Other hugely popular eastern European or Baltic markets have skidded to a halt, with dramatic price-falls in some countries. Latvia's bubble has well and truly burst, with the Latio Investment agency revealing falls of almost 11 per cent since April.
Estonia and Lithuania have also experienced decreasing property prices. The central statistics office in Poland has also reported values slipping in the second quarter of the year. In Budapest, Hungary, some 3 per cent has been snipped off prices of new apartments, according to the Global Property Guide.
One Irish investor is facing losses of about €30,000 after buying a Budapest property for about €79,855 three years ago. The investor, who is now trying to sell his property, was advised that the best sale price he can secure now is €69,000. By the time he sells the apartment, he will have paid about €20,000 in fees, taxes and renovations.
The US housing market is also in freefall, fuelled by the sub-prime crisis. The Florida property boom, which lured thousands of Irish fly-to-let investors, has gone into reverse. Investment properties are being advertised with massive reductions all across the state. A property at the Barefoot Beach Resort in Indian Shores has just had $14,000 sliced off its asking price in the past month.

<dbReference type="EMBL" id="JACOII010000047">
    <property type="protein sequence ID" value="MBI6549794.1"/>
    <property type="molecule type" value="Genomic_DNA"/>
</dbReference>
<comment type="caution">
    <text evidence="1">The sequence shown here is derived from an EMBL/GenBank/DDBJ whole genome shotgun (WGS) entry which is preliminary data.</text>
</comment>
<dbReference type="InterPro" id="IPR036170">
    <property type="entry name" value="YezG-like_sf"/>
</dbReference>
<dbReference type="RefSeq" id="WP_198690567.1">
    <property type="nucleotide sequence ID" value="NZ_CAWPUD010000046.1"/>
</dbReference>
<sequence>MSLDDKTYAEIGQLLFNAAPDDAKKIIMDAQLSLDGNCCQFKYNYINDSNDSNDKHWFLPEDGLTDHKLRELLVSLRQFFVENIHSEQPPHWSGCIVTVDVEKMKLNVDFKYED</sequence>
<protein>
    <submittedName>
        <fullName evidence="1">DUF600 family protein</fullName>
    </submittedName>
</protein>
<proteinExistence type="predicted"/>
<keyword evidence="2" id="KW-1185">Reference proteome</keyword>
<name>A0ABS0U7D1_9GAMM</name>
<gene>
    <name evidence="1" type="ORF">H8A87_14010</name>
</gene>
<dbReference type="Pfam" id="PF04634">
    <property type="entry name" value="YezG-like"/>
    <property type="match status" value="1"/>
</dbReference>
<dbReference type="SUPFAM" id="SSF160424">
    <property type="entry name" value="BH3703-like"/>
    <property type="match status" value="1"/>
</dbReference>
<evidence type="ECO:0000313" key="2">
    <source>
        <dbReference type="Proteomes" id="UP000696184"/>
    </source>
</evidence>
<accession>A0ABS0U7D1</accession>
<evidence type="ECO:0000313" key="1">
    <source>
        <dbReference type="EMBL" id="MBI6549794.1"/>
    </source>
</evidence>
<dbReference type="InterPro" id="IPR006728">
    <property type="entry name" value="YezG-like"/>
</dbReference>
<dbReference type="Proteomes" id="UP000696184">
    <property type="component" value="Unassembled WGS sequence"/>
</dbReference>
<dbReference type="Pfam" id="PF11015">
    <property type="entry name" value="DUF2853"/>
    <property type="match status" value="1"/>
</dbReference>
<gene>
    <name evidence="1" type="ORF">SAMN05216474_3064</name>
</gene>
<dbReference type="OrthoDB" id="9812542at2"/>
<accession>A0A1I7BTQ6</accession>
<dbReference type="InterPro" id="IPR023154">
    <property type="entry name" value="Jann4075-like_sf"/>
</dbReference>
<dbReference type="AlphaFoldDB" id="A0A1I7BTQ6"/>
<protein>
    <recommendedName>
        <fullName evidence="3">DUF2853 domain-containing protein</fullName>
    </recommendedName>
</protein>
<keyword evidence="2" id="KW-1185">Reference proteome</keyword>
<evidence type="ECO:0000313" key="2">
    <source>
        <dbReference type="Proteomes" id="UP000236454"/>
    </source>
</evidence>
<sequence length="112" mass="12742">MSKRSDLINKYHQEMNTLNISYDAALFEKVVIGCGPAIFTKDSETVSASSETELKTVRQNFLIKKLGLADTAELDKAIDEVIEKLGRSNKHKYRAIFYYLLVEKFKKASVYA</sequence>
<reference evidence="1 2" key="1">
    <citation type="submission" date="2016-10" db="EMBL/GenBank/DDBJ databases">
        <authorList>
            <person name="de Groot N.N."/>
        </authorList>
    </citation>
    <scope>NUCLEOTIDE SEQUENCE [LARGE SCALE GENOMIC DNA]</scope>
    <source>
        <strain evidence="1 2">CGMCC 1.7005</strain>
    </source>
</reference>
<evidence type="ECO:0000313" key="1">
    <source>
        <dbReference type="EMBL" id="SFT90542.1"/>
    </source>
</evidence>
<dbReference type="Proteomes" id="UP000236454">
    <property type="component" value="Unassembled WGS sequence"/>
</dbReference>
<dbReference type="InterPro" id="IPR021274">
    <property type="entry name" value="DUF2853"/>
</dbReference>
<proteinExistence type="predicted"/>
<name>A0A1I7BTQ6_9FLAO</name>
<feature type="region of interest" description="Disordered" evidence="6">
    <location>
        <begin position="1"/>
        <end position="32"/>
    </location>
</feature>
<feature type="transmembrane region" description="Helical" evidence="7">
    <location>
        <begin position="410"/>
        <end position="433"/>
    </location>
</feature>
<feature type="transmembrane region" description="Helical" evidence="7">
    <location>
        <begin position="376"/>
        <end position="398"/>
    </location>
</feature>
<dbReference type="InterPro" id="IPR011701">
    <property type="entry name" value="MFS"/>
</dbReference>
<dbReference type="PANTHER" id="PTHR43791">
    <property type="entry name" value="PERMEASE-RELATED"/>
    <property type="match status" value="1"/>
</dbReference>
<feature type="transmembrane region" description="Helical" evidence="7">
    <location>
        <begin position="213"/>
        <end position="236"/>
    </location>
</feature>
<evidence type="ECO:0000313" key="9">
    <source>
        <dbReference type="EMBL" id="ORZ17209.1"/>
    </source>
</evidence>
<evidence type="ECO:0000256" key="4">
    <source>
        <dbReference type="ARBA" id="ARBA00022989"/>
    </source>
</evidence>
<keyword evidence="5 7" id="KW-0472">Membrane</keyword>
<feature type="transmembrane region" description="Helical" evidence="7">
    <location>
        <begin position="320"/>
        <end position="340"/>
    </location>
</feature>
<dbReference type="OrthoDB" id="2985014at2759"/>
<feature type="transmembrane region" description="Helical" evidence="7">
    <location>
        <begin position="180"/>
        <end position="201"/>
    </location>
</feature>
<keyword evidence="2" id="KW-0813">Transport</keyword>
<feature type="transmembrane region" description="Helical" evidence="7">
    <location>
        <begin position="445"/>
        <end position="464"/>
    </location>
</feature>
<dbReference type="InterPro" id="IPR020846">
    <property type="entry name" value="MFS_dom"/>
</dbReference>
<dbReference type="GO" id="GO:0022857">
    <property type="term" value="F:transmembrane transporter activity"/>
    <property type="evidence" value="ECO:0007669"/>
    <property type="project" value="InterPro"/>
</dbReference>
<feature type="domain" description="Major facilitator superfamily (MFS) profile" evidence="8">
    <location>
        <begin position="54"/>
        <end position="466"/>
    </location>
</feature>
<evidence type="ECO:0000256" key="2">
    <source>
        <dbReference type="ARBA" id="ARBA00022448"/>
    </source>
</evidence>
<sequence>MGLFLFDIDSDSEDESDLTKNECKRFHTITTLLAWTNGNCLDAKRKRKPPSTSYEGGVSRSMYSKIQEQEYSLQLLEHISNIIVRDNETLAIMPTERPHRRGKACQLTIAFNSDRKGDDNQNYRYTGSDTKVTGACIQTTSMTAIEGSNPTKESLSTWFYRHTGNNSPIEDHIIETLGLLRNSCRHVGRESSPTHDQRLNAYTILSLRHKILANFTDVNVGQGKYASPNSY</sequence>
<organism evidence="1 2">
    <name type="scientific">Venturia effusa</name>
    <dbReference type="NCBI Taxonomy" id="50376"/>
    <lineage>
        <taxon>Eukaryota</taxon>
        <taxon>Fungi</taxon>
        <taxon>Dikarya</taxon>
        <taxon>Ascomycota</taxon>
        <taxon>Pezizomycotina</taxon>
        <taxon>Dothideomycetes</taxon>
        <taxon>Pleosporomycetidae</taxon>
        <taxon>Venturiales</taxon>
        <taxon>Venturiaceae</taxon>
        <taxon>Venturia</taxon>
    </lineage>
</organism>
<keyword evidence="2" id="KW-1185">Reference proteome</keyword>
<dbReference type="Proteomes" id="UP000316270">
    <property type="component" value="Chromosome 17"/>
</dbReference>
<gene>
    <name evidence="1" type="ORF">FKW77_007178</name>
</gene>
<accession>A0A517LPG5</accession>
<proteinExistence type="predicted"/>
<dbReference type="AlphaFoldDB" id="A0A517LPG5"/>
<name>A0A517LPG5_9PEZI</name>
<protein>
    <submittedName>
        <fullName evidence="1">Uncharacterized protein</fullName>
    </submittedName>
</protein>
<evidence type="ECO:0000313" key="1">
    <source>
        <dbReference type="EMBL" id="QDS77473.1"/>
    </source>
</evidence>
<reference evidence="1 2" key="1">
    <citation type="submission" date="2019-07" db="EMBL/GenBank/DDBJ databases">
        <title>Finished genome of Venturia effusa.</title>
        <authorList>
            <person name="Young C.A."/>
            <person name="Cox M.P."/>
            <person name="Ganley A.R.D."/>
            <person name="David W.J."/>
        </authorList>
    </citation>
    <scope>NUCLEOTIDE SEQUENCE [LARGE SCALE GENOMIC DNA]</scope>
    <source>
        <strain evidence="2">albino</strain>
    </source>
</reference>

Latest Federal data from the OFHEO reveals that 18 of the largest 20 urban price falls have been experienced in Florida and California. Houseprices in Punta Gorda have plummeted 7.12 per cent this year, with Sarasota and West Palm Beach also tumbling by up to 6 per cent. Property values in New York are also down by a half per cent in the last quarter.
"I know of one case in Florida where the house, which has a paper value of $300,000 (€210,525), is being repossessed," said Darren Costello. "The owner is looking to sell it for $200,000 (€140,350)."
The poor performance of the dollar over the past year has also eaten into the pockets of Irish investors. Since mid-October, the dollar has lost 13 per cent of its value against the euro, according to Gary Connolly, head of fund marketing with Dublin stockbrokers Merrion Capital.
"If you bought a property in the US for $500,000 a year ago, it would have cost you about €400,000," said Mr Connolly. "Even if the property's value has remained the same since, the fall in the dollar means that you'll only get €350,000 if you sell it today."